Showtime’s crime series ‘American Gigolo’ revolves around Julian Kaye, a male escort who gets wrongfully convicted for the murder of Janet Holmes. When a serial killer confesses to killing Janet, Julian gets released from prison to step into the world and trade of sex in modern-day Los Angeles. Julian’s decision to become a gigolo again paves the way for severe consequences, which also helps him to unravel the truth behind Janet’s murder. Since the show offers an intimate portrayal of Julian’s life as a gigolo, the viewers must be intrigued to know whether the character has a real-life counterpart. Let us share the answer!
Is Julian Kaye Based on a Real Gigolo?
No, Julian Kaye is not based on any particular real-life gigolo. The character is a “reimagination” of Julian Kay, the protagonist of Paul Schrader’s eponymous 1980 film, the source movie of the show. Schrader originally conceived the character on his own, while teaching screenwriting at UCLA’s film and television department. While discussing characters’ professions, he started to think about a character “making his living as a gigolo,” which became the foundation of Julian’s character. In addition, Schrader conceived Julian as a reversal of Travis Bickle, the protagonist of ‘Taxi Driver’ and a character conceived by Schrader himself.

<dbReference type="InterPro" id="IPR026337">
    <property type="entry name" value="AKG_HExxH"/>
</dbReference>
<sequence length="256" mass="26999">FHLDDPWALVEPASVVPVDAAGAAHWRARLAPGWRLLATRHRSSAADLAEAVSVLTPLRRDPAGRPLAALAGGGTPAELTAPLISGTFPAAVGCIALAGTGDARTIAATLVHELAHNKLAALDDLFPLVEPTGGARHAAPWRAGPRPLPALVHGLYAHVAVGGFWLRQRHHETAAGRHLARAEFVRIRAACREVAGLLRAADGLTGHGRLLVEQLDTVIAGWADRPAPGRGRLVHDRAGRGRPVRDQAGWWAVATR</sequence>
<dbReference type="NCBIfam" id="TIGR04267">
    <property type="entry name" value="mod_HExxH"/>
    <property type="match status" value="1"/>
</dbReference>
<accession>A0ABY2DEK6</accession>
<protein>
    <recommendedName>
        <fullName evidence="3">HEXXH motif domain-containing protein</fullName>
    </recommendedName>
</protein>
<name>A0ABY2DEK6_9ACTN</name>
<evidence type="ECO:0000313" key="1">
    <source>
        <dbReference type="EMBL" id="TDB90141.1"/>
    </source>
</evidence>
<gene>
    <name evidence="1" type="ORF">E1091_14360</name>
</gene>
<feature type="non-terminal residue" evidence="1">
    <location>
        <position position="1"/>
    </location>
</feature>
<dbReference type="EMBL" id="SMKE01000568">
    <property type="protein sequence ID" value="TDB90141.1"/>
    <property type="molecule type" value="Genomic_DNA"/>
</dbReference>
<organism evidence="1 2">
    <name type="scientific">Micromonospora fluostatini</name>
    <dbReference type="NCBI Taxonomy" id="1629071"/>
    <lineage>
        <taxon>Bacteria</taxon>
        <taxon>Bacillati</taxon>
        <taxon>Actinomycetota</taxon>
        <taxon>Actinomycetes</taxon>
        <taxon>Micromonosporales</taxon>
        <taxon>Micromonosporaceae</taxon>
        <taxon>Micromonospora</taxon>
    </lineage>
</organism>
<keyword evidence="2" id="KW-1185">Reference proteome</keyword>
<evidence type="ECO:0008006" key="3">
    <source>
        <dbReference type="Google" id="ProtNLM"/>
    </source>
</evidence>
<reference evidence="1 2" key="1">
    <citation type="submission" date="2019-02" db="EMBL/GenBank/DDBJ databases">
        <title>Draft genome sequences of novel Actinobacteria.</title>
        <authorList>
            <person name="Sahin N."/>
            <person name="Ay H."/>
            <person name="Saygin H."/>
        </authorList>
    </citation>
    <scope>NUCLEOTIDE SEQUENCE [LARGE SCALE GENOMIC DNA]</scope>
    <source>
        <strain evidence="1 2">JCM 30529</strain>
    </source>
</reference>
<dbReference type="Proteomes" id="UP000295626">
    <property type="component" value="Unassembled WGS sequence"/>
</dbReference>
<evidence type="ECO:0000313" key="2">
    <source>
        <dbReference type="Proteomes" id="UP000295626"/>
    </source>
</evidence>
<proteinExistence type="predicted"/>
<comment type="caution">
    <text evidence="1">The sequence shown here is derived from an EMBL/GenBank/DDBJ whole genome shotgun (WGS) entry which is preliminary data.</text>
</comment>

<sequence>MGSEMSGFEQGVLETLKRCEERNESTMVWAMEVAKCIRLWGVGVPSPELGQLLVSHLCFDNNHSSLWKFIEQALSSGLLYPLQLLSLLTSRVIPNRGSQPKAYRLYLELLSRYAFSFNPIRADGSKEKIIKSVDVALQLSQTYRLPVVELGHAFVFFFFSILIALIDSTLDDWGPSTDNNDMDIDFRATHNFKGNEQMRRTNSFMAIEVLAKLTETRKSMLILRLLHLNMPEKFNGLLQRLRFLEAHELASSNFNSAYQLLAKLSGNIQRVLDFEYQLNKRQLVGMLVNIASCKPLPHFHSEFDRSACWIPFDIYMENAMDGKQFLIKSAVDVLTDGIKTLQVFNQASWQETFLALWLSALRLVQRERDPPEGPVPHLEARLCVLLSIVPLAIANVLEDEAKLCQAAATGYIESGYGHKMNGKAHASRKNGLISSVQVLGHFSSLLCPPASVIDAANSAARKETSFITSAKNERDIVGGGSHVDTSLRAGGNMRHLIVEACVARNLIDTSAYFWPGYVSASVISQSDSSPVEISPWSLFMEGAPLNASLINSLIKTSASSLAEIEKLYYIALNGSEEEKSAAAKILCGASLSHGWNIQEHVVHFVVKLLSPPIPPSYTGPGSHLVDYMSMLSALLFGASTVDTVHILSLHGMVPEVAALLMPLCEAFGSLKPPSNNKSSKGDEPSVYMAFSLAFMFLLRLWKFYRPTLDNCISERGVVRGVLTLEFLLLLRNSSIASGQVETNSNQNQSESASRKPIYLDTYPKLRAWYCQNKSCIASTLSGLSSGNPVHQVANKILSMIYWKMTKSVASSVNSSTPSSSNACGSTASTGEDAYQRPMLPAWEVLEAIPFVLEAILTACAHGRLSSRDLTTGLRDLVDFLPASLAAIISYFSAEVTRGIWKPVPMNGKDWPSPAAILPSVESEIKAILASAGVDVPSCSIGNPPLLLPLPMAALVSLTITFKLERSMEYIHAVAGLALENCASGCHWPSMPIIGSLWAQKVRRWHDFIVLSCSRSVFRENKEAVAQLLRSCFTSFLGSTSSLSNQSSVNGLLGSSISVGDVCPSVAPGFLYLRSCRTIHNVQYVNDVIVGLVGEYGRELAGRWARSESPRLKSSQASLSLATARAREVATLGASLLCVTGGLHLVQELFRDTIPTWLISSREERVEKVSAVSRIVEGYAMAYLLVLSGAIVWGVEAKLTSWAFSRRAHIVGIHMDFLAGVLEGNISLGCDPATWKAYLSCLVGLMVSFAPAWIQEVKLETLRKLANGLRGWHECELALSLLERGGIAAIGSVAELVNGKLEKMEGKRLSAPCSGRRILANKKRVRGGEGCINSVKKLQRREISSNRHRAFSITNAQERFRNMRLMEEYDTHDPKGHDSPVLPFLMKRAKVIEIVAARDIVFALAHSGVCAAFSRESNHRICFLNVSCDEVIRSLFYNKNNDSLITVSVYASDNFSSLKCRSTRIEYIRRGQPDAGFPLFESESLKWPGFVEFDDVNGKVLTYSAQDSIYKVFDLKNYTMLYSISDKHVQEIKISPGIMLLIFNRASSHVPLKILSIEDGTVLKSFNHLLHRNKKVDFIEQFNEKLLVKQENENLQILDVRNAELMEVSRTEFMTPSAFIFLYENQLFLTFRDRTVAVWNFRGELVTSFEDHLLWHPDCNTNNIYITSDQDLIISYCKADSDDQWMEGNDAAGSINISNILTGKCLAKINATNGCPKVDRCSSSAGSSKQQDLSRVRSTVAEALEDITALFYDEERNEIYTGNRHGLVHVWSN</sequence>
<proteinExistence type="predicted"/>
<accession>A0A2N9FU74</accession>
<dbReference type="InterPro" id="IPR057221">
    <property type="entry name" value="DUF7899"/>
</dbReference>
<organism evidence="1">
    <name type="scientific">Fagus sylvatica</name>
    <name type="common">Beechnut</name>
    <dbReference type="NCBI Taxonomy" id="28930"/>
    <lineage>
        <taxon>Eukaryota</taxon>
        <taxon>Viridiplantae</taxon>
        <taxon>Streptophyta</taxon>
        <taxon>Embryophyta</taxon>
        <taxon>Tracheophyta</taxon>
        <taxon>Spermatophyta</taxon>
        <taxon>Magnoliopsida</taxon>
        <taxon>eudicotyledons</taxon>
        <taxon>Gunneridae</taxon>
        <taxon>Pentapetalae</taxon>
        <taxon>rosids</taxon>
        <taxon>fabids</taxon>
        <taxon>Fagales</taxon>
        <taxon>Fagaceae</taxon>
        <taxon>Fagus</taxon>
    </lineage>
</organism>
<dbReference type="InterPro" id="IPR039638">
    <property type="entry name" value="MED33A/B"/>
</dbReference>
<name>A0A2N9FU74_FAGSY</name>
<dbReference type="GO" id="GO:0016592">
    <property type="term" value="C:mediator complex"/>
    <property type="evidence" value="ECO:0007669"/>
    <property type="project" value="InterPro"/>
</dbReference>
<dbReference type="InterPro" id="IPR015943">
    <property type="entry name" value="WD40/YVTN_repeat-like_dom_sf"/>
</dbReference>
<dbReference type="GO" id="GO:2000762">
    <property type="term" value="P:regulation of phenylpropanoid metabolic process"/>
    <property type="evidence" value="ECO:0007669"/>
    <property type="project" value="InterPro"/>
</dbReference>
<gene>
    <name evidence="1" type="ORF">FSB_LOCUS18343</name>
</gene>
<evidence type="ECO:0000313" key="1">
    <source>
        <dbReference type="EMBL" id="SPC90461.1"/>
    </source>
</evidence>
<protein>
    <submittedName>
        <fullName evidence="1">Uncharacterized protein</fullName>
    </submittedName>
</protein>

“The character in ‘Taxi Driver’ was compulsively nonsexual. The character in ‘American Gigolo’ is compulsively sexual. He is a man who receives his identity by giving sexual pleasure but has no concept of receiving sexual pleasure,” Schrader told New York Times. Through Julian, Schrader wanted to explore how a person can remain a giver of affection but not the receiver of the same. Gigolo, as a profession, helped Schrader to explore the same through his character. Julian’s relationship with Michelle Stratton and the tensions that initially arise between the couple in the film indicates the repercussions of being a gigolo.
Still, Schrader’s version of Julian is closer to reality than the Showtime version. In the film, Schrader explores Julian’s loneliness and how he is used by his clients for affection while he receives none of the same. In the show, Julian is more of a wrongfully convicted individual seeking the truth behind the murder that paved the way for his imprisonment than a gigolo. Even his return to “work” is a way for Julian to investigate Olga and Isabelle rather than his wish to remain as a male escort.
Even though Julian is a fictional character, his life as a gigolo do resembles the lives of real-life gigolos who have shared their experiences over the years. Their presence in unhappy marriages, the need to comply with their client’s sexual preferences and kinks, and their position in the higher class of society do remind us of the lives of Julian Kay of the 1980 film and Julian Kaye of the Showtime show. Considering these factors, it can be concluded that Julian Kaye is a fictional character who has roots in reality, which enhances the authenticity of the character.
Despite being fictitious, the two Julian characters lead us to the unfamiliar worlds of the sex industry and escorting, which have strong connections to real-life gigolos. Even though Julian does not exist in real life, traits of the character can be observed in such real male escorts.